WASHINGTON, D.C. — As extremist lawmakers in state houses across the country continue advancing a record-breaking number of anti-LGBTQ+ bills in state legislatures, the Human Rights Campaign — the nation’s largest lesbian, gay, bisexual, transgender and queer (LGBTQ+) civil rights organization — is providing the below snapshot (updated weekly) to illustrate the current legislative climate for LGBTQ+ people, and the scale and scope with which the ongoing legislative assault is being waged. This weaponization of public policy has been driven by extremist groups that have a long history in working to oppress the existence and rights of LGBTQ+ people. Several of these organizations have been deemed hate groups by the Southern Poverty Law Center, such as the Alliance Defending Freedom and the Family Research Council.
Year-to-Date Snapshot: 2023 Anti-LGBTQ+ State Legislative Activity
Over 500 anti-LGBTQ+ bills have been introduced in state legislatures, a record;
Over 210 bills specifically target transgender and non-binary people, also a record; and
Laws banning gender affirming care: 11
Laws requiring or allowing misgendering of transgender students: 2
Laws targeting drag performances: 1
Laws creating a license to discriminate: 2
Laws censoring school curriculum, including books: 2
Notable 2023 Trends & Topline Analysis
There have been more anti-LGBTQ+ bills introduced in state houses this year than in each of the previous five years; and
More than 120 bills would prevent trans youth from being able to access age-appropriate, medically-necessary, best-practice health care, in addition to more than 40 bills banning transgender students from playing school sports and more than 30 “bathroom bills,” a figure that exceeds the number bathroom bills filed in any previous year.
Notable Bills Advanced in the Past Week (updated as of April 17, 2023)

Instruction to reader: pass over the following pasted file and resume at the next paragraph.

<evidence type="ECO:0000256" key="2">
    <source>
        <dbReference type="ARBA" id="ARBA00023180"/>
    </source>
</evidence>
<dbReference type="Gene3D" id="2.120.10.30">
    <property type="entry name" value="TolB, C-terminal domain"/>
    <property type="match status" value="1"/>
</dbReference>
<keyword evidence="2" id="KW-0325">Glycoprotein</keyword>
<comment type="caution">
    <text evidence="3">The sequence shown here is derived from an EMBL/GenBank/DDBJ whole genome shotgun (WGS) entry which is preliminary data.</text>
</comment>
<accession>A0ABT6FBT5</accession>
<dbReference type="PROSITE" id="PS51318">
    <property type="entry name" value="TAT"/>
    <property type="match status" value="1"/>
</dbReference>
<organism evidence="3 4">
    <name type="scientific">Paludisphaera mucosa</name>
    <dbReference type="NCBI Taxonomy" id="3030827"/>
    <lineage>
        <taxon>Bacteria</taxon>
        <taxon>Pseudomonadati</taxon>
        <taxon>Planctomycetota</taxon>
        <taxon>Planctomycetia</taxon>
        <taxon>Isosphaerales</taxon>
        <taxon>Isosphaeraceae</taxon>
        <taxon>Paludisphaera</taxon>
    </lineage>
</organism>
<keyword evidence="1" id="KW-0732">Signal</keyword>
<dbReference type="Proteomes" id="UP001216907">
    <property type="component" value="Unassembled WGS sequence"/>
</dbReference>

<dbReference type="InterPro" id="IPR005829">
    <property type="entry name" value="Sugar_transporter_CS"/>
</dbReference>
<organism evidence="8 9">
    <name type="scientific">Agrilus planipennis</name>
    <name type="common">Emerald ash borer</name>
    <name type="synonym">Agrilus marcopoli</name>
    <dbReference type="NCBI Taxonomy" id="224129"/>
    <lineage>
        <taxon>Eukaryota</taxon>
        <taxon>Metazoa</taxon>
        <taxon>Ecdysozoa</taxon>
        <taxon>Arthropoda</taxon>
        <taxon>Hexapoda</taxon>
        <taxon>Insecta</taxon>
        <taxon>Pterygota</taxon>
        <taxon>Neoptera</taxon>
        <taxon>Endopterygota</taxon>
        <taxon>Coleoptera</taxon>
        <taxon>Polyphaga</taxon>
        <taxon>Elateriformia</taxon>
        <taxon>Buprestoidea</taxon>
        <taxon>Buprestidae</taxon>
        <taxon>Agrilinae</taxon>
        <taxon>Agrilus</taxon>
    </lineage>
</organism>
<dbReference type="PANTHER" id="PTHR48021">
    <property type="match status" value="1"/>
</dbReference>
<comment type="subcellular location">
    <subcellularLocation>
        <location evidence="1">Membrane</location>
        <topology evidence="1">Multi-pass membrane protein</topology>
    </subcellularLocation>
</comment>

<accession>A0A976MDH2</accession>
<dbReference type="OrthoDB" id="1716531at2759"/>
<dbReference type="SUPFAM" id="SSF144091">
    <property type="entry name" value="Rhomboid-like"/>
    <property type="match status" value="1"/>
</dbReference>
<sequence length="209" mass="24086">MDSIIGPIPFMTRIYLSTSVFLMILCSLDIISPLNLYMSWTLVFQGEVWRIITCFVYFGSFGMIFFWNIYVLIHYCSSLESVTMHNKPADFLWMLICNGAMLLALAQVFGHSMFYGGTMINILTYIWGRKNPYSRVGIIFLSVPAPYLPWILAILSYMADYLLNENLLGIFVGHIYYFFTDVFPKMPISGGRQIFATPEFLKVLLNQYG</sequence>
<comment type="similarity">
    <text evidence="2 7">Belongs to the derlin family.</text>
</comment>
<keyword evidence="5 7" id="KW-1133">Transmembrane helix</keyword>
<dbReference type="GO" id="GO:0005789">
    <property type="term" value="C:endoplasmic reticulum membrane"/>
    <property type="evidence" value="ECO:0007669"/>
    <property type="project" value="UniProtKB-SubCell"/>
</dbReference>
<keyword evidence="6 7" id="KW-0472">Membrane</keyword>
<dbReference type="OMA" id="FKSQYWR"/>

HB 303: would allow medical practitioners, healthcare institutions, and health care payers – including doctors, nurses, counselors, pharmacists, and insurance companies – to deny any medical services based on personal belief rather than patient need.
HB 361: would allow for the intentional misgendering and deadnaming of transgender and non-binary students by their peers.
HB 1686 (House version) and SB 14 (Senate version): would ban gender affirming care for transgender youth
The Attorney General, Andrew Bailey, issued an emergency rule outlawing gender affirming care April 13; this rule is temporary but would forbid care for children and adults until January.
HB 419: would ban gender affirming care for transgender youth
SB 1237: would allow private schools to prohibit transgender students from participating in sports consistent with their gender identity
HB 1254: bans gender affirming care for transgender youth was allowed to pass into law
HB 1249: bans transgender students - including kindergarteners - from playing school sports consistent with their gender identity
HB 1489: bans transgender college students from playing school sports consistent with their gender identity, contrary to decades of NCAA policy
HCR 3010: a resolution, asks public schools and state agencies to misgender transgender individuals in data collection efforts